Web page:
The impact of Neuroscience on our practice

What an absolute pleasure it was to have Neuroscience Educator; Nathan Wallis, join us in Hamilton to present a seminar: The impact of Neuroscience on our practice.  This was a Ministry of Education sponsored seminar, organised by ELP.

An extremely informative presentation covering many vital topics of neuroscience and child development. 
Some of the key concepts Nathan covered were:  
-  The four parts of the brain, and their role in learning – neurosequential development
-  The importance of the first 1000 days
-  The dyad relationship
-  Social/emotional learning
-  Reinforcement of dispositional learning
-  Risk and protective factors

Here is a sample of some of the feedback we received from the participating ECE teachers; covering what new insights/useful strategies etc. they gained from this seminar; and how it will impact/change their practice.

“Importance of the dyad. 4 areas of the brain. Fundamental importance of the first 1000 days.”

“The key importance of relationships in the first three years for brain development”
“Looking at how our team works - using key teacher practice correctly rather than sticking to rosters. Understanding the brain and what needs to happen to support healthy brain development.  Realizing that the brain is moulded by the environment and the implications of this on our children.”

“Understanding the ‘calmness’ approach to learning. Going back to the basics of human relationships.”

“The children in our centre need love and encouragement for their interests to show. This will then help us plan for interests. The new information reminds me to remember what brain they are in to help them develop. Also helps re-think our rosters and mat times.”

“The importance of neuroscience knowledge in ECE. The importance of the first 1000 days – Wow! So very interesting and informative.

“I have a better understanding of how our two year old children find it difficult to be part of a programme set up for 3 and 4 years old. To develop a way for our two year olds to have more of a relationship with one teacher. I will share this information with other teachers and parents. I will consider more where the two year old children fit in our programme.”

“I will continue to practice with respect and by building strong dyadic relationships with my primary care children. I have always believed that they are important but I do have a better understanding of why.”

“By documenting with my educators about planning for children where they are at, not where I think they should be.”

“Doing further research and reviewing dyad relationships.”

“Reinforced a lot of what I already know. Reinforced not to ‘push’ cognitive learning in the early years even though that is often what parents ask for especially around age 4½.”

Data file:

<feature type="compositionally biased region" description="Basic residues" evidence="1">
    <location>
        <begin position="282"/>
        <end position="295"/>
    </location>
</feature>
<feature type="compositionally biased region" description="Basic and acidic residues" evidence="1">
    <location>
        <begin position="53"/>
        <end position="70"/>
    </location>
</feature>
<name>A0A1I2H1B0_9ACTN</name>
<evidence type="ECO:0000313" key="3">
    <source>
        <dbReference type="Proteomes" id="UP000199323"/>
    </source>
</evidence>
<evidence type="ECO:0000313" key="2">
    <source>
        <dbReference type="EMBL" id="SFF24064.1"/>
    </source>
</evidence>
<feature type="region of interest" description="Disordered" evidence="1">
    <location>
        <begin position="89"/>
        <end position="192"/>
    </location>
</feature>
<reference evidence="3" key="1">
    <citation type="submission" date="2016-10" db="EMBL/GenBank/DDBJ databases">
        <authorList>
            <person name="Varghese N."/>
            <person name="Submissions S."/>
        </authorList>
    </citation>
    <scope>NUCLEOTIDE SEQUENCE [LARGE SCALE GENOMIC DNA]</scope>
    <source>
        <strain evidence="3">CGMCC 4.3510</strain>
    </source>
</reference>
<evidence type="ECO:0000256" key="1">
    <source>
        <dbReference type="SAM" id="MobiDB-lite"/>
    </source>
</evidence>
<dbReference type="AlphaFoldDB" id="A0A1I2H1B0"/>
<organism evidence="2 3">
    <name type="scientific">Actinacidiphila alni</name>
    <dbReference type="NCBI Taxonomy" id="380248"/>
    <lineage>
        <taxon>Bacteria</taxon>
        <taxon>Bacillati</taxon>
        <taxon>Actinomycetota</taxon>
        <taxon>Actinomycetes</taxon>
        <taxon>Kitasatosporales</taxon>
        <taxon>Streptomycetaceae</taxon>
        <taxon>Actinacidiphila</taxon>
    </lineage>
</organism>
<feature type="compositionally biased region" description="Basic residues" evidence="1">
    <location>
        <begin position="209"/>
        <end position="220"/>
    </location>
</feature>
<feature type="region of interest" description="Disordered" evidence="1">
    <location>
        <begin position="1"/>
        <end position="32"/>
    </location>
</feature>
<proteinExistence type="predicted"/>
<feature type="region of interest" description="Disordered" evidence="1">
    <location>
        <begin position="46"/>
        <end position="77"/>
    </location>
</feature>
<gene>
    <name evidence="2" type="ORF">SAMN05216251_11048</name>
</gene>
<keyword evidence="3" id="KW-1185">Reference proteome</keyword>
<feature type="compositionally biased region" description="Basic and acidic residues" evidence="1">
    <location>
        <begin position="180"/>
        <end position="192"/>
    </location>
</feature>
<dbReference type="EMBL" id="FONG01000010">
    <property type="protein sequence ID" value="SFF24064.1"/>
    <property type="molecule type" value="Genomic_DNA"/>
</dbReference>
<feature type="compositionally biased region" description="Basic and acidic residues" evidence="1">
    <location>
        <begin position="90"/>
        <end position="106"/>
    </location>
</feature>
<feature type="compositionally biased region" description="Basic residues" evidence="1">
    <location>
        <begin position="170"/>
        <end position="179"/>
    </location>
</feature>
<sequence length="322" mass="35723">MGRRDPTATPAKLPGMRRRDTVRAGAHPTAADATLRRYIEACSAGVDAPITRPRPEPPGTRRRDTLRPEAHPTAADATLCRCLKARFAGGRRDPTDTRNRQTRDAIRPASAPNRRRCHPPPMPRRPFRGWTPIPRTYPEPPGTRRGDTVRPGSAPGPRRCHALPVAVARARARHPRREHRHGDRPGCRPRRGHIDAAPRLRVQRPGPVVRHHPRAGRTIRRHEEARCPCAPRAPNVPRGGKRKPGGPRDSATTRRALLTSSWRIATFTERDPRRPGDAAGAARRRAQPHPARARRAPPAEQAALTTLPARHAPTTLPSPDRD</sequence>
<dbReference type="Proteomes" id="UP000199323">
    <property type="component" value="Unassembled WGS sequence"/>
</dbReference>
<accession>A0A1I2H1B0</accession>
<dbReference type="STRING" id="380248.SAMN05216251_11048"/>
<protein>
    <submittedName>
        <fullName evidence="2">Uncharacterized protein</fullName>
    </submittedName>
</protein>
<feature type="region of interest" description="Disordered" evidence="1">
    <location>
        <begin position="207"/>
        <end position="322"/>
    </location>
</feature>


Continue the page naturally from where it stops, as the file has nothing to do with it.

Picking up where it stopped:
“I have gained more knowledge about what children actually need rather than preparing them for the next stage. This will support my evaluation and curriculum documentation as I will be able to look at what children need now to inform how we provide the curriculum.”

“It will enable me to write [learning stories] with more assurance about the importance of dispositional learning and enable me to disseminate current research to both colleagues and parents.”

If you would like more information on these research findings, please follow this link to resources that will provide more information and detail on these topics.

Monday, February 20, 2017

Exciting News!

--> This is very exciting news. The following three New Zealand books have been translated into Chinese, they are: 

1.Assessment in early Childhood Settings: Learning Stories by Margaret Carr

2.Learning Stories: Constructing Learner Identities in Early Education by Margaret Carr and Wendy Lee

3.Learning in the Making: Disposition and Design in Early Education by Margaret Carr, Anne Smith, Judith Duncan,Wendy Lee, Carolyn Jones and Kate Marshall

Learning in the Making, has made the Chinese list of the top 100 books that are influencing teachers in 2016. This list was initiated by the Chinese Education News Network, and the Chinese Education Press Agency is the supervising board of this network.

The list was decided based on readers' feedback, major educational book publishers’ recommendations and a group of expert judges’ opinions.

There are 6 catagories of the books:  educational theories, educational psychology, teachers’ professional development, early childhood education, general education, and culture.

“Learning in the making” is one of books chosen under the early childhood educational books category. It is one of only 9 early childhood books that made the list and it rates number 52 on the list of 100.

All of the chosen books were published in 2016, and they are regarded as high quality books and have good influences on teachers.